Soon, I was paddling as hard as I dared and getting nowhere. Without the strength to battle the pull for miles, I got out of the boat and into mud up to my waist. Across the extensive mud plain lay the saltbush and firm ground. I portaged, carrying the boat and pack separately. This got me past the worst of the wind, and back into the boat. Under a clearing sky, it was quite cold, but my toes were still movable. My mind turned to thinking about what needed to happen to float through the canyons in darkness.

The most important thing visitors to this area can do is leave no trace.

That’s when I started to hear voices. Then there was a motor, too. Around the corner came two National Park Service boats, with seven people aboard. The head ranger spoke up when they drew alongside, “Are you the packrafter I’ve been hearing about?”

“Yeah, I guess so,” I said. “Do you have space for one more?”

Pretty quickly he answered, “We’re the government, we can’t give rides.” But before I could stammer a reply, he added, “I’m just kidding, we’re going down a few more miles. You’re welcome to hop on.”

Like that, I was riding with a cadre of National Park workers. Buffeted by the cold wind, we talked about which canyons went to the top and which didn’t—and discussed our common interest in conservation and education efforts. I learned about the animals they think are down there, including the playful river otter. Their mission was to exterminate some of the non-native tamarisk and nap weed that grow along the banks. It was also their last trip of the year—a celebration of sorts.

Bighorn ram | Photo: Mitch Stubbs

Once they learned of my purpose to shed light on conservation efforts in the area, they opened up about the sheep, beaver, and 8,000 people per year who go down the river. It’s remarkable how well their efforts have preserved the cleanliness and natural feeling of the waterway. Still, many of the animals are driven away from the water during the summer months when more people hike and paddle through the wilderness. We agreed that the most important thing visitors to this area can do is leave no trace.

All too soon it was over, and my new ranger friends vanished in a cloud of dust.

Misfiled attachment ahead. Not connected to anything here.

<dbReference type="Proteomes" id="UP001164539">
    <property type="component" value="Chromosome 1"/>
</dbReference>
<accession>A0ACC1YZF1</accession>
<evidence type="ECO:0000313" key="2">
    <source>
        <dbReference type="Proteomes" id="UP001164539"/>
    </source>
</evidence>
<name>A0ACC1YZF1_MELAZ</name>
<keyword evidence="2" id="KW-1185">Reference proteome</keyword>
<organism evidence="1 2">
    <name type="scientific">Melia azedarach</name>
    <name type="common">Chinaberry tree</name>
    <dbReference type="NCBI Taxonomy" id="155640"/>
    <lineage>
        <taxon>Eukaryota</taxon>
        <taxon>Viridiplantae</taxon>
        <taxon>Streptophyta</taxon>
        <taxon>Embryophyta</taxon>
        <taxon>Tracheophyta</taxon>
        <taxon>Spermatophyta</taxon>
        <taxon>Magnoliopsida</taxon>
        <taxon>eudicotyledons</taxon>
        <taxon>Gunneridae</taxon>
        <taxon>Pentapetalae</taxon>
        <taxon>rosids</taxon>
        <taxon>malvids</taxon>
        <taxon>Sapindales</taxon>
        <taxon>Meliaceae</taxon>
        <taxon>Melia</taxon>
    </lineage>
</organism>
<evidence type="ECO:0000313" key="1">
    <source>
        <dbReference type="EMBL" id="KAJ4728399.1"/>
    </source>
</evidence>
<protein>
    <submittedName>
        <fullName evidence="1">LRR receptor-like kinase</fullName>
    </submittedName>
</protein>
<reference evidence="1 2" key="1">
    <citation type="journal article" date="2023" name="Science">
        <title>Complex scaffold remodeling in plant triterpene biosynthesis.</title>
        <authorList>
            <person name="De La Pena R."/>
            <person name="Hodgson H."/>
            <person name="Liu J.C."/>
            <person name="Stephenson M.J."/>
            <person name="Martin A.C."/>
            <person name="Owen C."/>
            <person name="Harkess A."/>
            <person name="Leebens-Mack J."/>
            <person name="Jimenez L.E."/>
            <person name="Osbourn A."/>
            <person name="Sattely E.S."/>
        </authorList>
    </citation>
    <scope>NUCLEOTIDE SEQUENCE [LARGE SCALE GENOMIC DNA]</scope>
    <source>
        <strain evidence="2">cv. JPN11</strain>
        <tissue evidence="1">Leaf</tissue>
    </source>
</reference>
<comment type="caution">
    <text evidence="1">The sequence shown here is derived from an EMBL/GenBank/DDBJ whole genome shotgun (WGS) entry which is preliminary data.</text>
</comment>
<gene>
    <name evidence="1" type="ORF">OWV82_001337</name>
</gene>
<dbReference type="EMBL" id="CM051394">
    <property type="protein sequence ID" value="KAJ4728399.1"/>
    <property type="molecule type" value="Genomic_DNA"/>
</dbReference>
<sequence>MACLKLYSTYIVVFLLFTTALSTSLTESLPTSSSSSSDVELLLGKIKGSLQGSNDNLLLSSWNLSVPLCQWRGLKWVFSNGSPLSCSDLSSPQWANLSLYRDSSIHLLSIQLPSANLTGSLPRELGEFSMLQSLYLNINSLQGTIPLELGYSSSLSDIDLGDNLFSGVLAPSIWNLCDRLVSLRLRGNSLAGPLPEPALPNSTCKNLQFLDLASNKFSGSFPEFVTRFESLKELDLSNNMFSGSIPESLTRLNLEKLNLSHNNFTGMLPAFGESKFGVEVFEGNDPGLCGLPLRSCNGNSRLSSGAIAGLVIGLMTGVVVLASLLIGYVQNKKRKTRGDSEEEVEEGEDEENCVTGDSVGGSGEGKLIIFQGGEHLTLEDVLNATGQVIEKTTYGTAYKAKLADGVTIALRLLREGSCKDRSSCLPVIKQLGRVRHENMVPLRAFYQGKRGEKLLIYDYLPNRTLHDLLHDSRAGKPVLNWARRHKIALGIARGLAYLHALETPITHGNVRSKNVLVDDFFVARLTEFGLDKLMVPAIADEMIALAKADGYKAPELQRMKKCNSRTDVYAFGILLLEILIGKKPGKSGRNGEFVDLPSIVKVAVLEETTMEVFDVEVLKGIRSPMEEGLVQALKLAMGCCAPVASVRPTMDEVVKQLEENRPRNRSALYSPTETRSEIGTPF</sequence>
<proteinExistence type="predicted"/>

We are in danger of losing this amazing natural habitat to pipelines and pump jacks.

On the return trip, I traveled the Dirty Devil River, a tributary of the Colorado that provides a canyon passageway directly to Han’s Flat Ranger Station and the Maze. The lower part of the Devil resides within the Lake Powell Recreational area. Upstream, the river is a BLM Wilderness Study Area. Due to current mining interests and legislation, the river is not safe from government authorized land development. Roads that exist in the area have been created illegally by oil developers, without penalty. We are in danger of losing this amazing natural habitat to pipelines and pump jacks.

Descending the canyon | Photo: Mitch Stubbs

I cleaned my stuff in the river for an hour before a buddy of mine showed up. We drove 20 miles up the road and headed out with a fresh re-supply. Our path to Happy Canyon began with an ascent of Butler Canyon, to a ridge above the Dirty Devil, where we hoped to find a way down to the canyon bottom. This route avoided the muddy hike up the Devil itself. Two days of hiking the meandering canyons and sneak routes brought us to a panoramic view of the Dirty Devil, situated well below our Wingate ledge. We were far beyond any hiking trails now. There was crypto to avoid, vast sandstone domes of Navajo, and my favorite, the little ferric balls of sand that collect on the ground. No one had any reason to come up here. We believed there was no water either until we were lucky enough to find a small pool hidden in a deep cleft. Replenished for a few days, we tried every route on the topo that held any promise of getting down.

On Day 4, we found a series of ledges that looked like they’d lead us to the bottom. Like playing a game of Super Mario, we descended by precarious down-climbing and sliding. Just 100 feet from the bottom we cliffed out again. Wherever we believed there was a route to the river, we were shut down. Each time we fell farther behind schedule. The ropeless descent had failed.

It is up to us, the adventurous ones, to self-police in our most wild areas and ensure that others after us have the same right to untrammeled wilderness.

From our high point, we got to see the Dirty Devil as one sees a museum piece. From our vantage, we observed more bighorn, the rolling Navajo domes cascading into Wingate towers, and sprinkles of green juniper. Through these spaces were also illegal roads that the Cotter Corporation made in the 70s and 80s for mining and drilling exploration. These roads continue to be upgraded, even today, by leases issued by the BLM. Despite its Wilderness Area status, the BLM is still permitted to allow drilling and mining on these public lands, which is why the area was excluded from the Canyonlands boundary in the 60s.

My trip to the Canyonlands and beyond only furthered my belief in the importance of speaking out for its conservation. Despite having to turn back, I remain hopeful for many return journeys to see the rock art sites of the nomadic peoples who once inhabited this remote landscape. It is up to us, the adventurous ones, to self-police in our most wild areas and ensure that others after us have the same right to untrammeled wilderness. The Dirty Devil River certainly belongs next to the Colorado River on the list of areas that are still truly wild.

Photo: Mitch Stubbs